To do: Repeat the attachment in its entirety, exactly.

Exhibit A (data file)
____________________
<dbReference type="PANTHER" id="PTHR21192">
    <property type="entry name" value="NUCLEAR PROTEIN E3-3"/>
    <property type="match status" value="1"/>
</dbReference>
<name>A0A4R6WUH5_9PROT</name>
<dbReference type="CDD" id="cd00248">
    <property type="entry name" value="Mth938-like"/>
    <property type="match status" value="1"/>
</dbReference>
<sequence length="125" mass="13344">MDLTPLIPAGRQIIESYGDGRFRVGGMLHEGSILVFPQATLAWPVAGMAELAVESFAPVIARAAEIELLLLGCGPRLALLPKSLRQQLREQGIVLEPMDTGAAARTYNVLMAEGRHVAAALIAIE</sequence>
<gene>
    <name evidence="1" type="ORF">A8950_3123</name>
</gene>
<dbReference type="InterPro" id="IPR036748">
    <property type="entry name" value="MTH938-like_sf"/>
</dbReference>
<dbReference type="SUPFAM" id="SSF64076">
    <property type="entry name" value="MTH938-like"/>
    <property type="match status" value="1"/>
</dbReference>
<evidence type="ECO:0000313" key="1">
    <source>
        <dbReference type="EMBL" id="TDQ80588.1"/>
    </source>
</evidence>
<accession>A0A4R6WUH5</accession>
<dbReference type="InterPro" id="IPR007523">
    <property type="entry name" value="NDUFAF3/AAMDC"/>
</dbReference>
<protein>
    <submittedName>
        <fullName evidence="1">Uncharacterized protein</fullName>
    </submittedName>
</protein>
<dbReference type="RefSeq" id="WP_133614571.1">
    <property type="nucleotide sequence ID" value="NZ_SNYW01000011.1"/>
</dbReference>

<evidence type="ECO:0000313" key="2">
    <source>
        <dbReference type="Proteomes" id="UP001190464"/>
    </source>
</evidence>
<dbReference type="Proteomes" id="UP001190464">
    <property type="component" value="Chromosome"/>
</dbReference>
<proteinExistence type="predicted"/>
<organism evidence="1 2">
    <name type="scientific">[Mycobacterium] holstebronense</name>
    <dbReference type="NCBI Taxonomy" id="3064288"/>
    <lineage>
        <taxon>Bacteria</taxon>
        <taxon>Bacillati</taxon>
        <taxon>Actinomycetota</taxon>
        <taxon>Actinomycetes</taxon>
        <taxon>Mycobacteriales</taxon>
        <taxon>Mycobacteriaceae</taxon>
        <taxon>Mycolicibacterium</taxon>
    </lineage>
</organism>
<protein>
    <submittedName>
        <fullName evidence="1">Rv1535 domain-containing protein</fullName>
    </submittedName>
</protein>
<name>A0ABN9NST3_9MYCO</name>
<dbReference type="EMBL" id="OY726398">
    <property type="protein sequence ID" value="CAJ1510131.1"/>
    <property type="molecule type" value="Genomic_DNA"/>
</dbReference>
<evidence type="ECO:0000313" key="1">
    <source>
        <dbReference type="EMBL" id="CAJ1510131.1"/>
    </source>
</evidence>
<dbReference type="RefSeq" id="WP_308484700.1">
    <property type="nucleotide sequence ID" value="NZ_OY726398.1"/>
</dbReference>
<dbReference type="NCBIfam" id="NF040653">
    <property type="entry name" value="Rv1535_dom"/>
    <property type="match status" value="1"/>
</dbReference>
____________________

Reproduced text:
<dbReference type="PANTHER" id="PTHR21192">
    <property type="entry name" value="NUCLEAR PROTEIN E3-3"/>
    <property type="match status" value="1"/>
</dbReference>
<name>A0A4R6WUH5_9PROT</name>
<dbReference type="CDD" id="cd00248">
    <property type="entry name" value="Mth938-like"/>
    <property type="match status" value="1"/>
</dbReference>
<sequence length="125" mass="13344">MDLTPLIPAGRQIIESYGDGRFRVGGMLHEGSILVFPQATLAWPVAGMAELAVESFAPVIARAAEIELLLLGCGPRLALLPKSLRQQLREQGIVLEPMDTGAAARTYNVLMAEGRHVAAALIAIE</sequence>
<gene>
    <name evidence="1" type="ORF">A8950_3123</name>
</gene>
<dbReference type="InterPro" id="IPR036748">
    <property type="entry name" value="MTH938-like_sf"/>
</dbReference>
<dbReference type="SUPFAM" id="SSF64076">
    <property type="entry name" value="MTH938-like"/>
    <property type="match status" value="1"/>
</dbReference>
<evidence type="ECO:0000313" key="1">
    <source>
        <dbReference type="EMBL" id="TDQ80588.1"/>
    </source>
</evidence>
<accession>A0A4R6WUH5</accession>
<dbReference type="InterPro" id="IPR007523">
    <property type="entry name" value="NDUFAF3/AAMDC"/>
</dbReference>
<protein>
    <submittedName>
        <fullName evidence="1">Uncharacterized protein</fullName>
    </submittedName>
</protein>
<dbReference type="RefSeq" id="WP_133614571.1">
    <property type="nucleotide sequence ID" value="NZ_SNYW01000011.1"/>
</dbReference>

<evidence type="ECO:0000313" key="2">
    <source>
        <dbReference type="Proteomes" id="UP001190464"/>
    </source>
</evidence>
<dbReference type="Proteomes" id="UP001190464">
    <property type="component" value="Chromosome"/>
</dbReference>
<proteinExistence type="predicted"/>
<organism evidence="1 2">
    <name type="scientific">[Mycobacterium] holstebronense</name>
    <dbReference type="NCBI Taxonomy" id="3064288"/>
    <lineage>
        <taxon>Bacteria</taxon>
        <taxon>Bacillati</taxon>
        <taxon>Actinomycetota</taxon>
        <taxon>Actinomycetes</taxon>
        <taxon>Mycobacteriales</taxon>
        <taxon>Mycobacteriaceae</taxon>
        <taxon>Mycolicibacterium</taxon>
    </lineage>
</organism>
<protein>
    <submittedName>
        <fullName evidence="1">Rv1535 domain-containing protein</fullName>
    </submittedName>
</protein>
<name>A0ABN9NST3_9MYCO</name>
<dbReference type="EMBL" id="OY726398">
    <property type="protein sequence ID" value="CAJ1510131.1"/>
    <property type="molecule type" value="Genomic_DNA"/>
</dbReference>
<evidence type="ECO:0000313" key="1">
    <source>
        <dbReference type="EMBL" id="CAJ1510131.1"/>
    </source>
</evidence>
<dbReference type="RefSeq" id="WP_308484700.1">
    <property type="nucleotide sequence ID" value="NZ_OY726398.1"/>
</dbReference>
<dbReference type="NCBIfam" id="NF040653">
    <property type="entry name" value="Rv1535_dom"/>
    <property type="match status" value="1"/>
</dbReference>